How is it possible to calibrate the ultraviolet (UV) channel of an imaging solar coronagraph as it flies through space? Just look to the stars. Researchers from the National Institute for Astrophysics (INAF) and the University of Florence (both in Florence, Italy) are developing procedures to use the UV emission of stars to calibrate the METIS coronagraph. It is an external-occulted novel coronagraph that will obtain simultaneous UV and polarized-visible-light images of the solar corona aboard the European Space Agency’s (ESA’s) Solar Orbiter satellite that will be launched in 2017.1
For the METIS UV channel, in-flight procedures must calibrate the solar corona UV brightness, monitor intensity changes throughout the mission, and verify prior radiometric calibrations performed in the laboratory before launch.
To calibrate the UV channel of METIS, a set of well-known UV-emitting early-type stars that produce bright and stable far-UV continuum spectra are selected. METIS, thanks to its UV interference filter, will select only the part of these spectra lying within a narrow (±10 nm) wavelength band around the neutral-hydrogen (HI) Lymanalpha (Ly-α) 121.6 nm spectral line. Assuming that this UV stellar emission is temporally stable, radiometric calibration is performed using the spectra of these known stars based on previous data obtained by other in-orbit coronagraph instruments including SOLSTICE, SPICAM, and the International UV Explorer (IUE).
Coronal-radiance values from the intensified active-pixel sensor (IAPS) of the UV-imaging detector are compared to previously imaged radiance values from the selected UV-emitting stars, and associated conversion factors are computed. The UV transmission must also be calibrated against the vignetting function of the telescope, the reflectivity of its mirrors, the interference-filter transmissivity, the detector quantum efficiency, and the telescope point-spread function as produced by optics on the UV focal plane.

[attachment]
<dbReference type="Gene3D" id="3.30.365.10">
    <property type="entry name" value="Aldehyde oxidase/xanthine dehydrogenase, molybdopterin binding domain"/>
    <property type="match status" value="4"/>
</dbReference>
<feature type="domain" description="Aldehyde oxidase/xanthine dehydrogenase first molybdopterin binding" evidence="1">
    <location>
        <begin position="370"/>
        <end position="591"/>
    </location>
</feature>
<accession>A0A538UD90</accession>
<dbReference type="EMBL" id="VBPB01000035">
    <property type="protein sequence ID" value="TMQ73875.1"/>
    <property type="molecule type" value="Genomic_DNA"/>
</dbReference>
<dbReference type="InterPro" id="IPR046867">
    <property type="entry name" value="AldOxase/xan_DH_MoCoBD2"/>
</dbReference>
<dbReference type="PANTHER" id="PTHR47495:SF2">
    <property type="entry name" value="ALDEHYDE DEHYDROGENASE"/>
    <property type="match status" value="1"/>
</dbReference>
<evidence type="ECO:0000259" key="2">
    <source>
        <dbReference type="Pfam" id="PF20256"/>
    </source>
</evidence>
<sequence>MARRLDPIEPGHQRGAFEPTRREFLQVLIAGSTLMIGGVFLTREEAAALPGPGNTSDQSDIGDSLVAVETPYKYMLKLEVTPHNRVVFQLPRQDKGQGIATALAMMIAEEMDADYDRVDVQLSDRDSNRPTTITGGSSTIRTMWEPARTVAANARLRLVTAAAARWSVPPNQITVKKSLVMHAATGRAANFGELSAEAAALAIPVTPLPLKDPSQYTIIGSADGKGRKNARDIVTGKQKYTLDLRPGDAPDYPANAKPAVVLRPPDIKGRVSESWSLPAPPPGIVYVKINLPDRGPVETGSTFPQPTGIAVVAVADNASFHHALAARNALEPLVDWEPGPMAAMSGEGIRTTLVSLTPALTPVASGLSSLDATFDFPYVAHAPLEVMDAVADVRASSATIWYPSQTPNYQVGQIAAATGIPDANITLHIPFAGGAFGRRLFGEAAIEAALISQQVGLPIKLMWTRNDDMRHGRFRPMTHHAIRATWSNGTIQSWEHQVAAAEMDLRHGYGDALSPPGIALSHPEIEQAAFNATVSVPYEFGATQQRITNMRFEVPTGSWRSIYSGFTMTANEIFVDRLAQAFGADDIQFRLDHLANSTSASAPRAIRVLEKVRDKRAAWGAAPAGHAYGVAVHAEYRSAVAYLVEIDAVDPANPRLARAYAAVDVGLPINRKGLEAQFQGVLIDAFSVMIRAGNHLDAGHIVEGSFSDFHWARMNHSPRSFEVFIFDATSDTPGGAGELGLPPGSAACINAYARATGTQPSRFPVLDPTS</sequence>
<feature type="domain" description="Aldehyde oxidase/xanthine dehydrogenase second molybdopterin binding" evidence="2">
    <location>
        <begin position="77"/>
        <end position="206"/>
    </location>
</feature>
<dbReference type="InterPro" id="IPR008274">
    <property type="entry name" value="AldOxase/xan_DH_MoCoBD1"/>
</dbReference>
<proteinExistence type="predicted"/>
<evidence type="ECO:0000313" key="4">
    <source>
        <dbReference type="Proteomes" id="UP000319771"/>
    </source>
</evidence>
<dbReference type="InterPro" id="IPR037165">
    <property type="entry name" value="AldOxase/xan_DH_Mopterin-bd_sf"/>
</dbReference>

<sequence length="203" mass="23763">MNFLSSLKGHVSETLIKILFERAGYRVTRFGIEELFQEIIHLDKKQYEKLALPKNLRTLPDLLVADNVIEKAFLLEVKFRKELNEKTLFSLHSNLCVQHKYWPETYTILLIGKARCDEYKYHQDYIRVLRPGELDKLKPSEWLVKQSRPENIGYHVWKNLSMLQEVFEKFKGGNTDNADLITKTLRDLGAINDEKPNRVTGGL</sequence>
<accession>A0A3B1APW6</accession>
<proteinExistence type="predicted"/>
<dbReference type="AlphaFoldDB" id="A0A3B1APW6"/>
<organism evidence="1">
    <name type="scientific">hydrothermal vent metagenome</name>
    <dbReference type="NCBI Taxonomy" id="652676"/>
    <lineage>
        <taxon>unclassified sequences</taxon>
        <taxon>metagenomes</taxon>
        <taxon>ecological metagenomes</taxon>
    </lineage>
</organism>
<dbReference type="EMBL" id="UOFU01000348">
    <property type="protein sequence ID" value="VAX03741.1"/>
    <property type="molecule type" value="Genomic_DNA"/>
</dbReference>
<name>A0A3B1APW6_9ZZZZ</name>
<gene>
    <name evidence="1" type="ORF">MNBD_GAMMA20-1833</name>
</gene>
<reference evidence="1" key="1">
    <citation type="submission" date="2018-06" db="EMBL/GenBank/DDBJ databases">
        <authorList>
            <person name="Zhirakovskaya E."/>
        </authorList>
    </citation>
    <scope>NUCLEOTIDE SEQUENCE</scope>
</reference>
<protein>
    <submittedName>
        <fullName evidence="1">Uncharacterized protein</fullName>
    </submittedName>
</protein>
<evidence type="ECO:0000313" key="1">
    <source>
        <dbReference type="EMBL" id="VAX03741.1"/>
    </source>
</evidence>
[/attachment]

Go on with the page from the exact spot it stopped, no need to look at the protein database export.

These in-flight observations are then compared to predicted/previously measured data to perform radiometric calibration, allowing the instrument to monitor system throughput and track intensity variations that could be caused by optical contamination or degradation due to outgassing or cosmic radiation (mainly protons) that characterize the harsh space environment in which Solar Orbiter shall operate. In addition to using UV-emitting stars, UV emission from other suitable sources (such as planets) could also be used if they fall in the field of view of METIS during its coronal observations.
“Solar Orbiter will be a very exciting mission, leading to a deep knowledge of our Star and its atmosphere—responsible for our daily life,” says Mauro Focardi, a Young Scientist fellow at the INAF-OAA Arcetri Astrophysical Observatory. “At present, our research group is also working on the development of new technologies based on nanostructures to perform UV-imaging polarimetry in the HI Lyman-alpha line. This would provide, for the first time, the capabilities to perform diagnostics on the hot coronal plasma, measuring the magnetic fields defining the thin coronal structures and following the Hanle effect rules.”
1. Mauro Focardi, et al., SPIE Newsroom; doi:10.1117/2.1201411.005684 (December 1, 2014) or see